Date of Conferral





Public Policy and Administration


Frances Goldman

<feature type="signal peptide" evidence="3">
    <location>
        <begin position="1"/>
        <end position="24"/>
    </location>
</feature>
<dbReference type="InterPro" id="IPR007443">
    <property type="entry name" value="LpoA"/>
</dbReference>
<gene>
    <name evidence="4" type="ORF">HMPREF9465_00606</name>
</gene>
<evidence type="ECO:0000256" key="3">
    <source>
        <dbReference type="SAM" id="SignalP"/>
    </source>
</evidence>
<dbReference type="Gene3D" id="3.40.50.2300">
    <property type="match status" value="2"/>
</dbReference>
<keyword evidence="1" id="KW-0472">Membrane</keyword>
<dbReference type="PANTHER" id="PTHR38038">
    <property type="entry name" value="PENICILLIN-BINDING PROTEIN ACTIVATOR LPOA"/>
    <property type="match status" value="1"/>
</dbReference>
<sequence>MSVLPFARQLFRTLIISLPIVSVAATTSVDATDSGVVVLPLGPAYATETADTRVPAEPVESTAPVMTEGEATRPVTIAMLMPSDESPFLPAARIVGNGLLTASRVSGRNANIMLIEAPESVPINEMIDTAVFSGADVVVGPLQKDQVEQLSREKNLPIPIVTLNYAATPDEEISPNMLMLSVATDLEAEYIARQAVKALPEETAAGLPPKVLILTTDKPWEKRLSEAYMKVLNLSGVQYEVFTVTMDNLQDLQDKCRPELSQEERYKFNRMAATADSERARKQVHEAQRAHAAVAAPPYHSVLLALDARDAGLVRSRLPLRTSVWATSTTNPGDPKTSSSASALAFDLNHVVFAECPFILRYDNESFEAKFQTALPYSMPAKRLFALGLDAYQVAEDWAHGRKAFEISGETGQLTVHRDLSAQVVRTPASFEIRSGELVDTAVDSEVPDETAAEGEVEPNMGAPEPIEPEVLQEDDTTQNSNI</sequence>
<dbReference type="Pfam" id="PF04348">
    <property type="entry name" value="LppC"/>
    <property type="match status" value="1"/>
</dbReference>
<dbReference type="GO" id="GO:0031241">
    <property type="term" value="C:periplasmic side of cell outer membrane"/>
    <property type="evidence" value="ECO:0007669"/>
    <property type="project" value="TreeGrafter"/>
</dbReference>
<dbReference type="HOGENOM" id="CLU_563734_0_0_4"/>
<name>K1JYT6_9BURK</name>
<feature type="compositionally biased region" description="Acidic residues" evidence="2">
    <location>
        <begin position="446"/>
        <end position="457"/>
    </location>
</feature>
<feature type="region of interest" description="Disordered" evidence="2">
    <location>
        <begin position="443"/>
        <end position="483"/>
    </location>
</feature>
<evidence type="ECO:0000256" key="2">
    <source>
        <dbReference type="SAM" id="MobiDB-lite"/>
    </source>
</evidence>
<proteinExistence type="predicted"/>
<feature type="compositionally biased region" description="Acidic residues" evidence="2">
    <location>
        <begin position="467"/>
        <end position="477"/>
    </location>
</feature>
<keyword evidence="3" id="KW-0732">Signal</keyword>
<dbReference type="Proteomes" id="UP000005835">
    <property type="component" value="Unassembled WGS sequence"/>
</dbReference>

Baby boomers are living longer, and as they age, they will need more supportive services that may include housing, mobility, nutrition, personal care, or health care. Despite the studies that have been conducted on baby boomers aging in place (choosing to stay in their home versus move to an institution), the focus has been on the old and frail and very little has been done to address the lifestyle of active (physically functioning) baby boomers. The purpose of this phenomenological study was to understand the lived, shared experiences of active baby boomers regarding their beliefs and attitudes about aging in place and the implications of this decision. The theoretical foundation of the study was based on Atchley's continuity theory. Data were gathered through in-person, semi-structured interviews with 11 participants, age 65 and older, living in a coastal area of a southern state. Data from the interviews were inductively coded and then organized around key themes. The themes from the content analysis indicated that the participants were embracing the concept of aging in place and adjusting to their limitations (i.e. physical, financial, emotional, and/or environmental) when present. Identified barriers to aging in place were access to services (specifically medical and in-home care), financial constraints, and the inability to drive or inaccessibility of transportation. This study contributes to positive social change by providing policymakers and administrators with information to strengthen the argument that the current social service delivery system is overburdened and may not meet the demands of this population in order for them to maintain their independence and autonomy. Additionally, this study raises awareness among policymakers that driving longer will in itself possess its own challenges such as visibility concerns and roadway design not conducive to aging adults.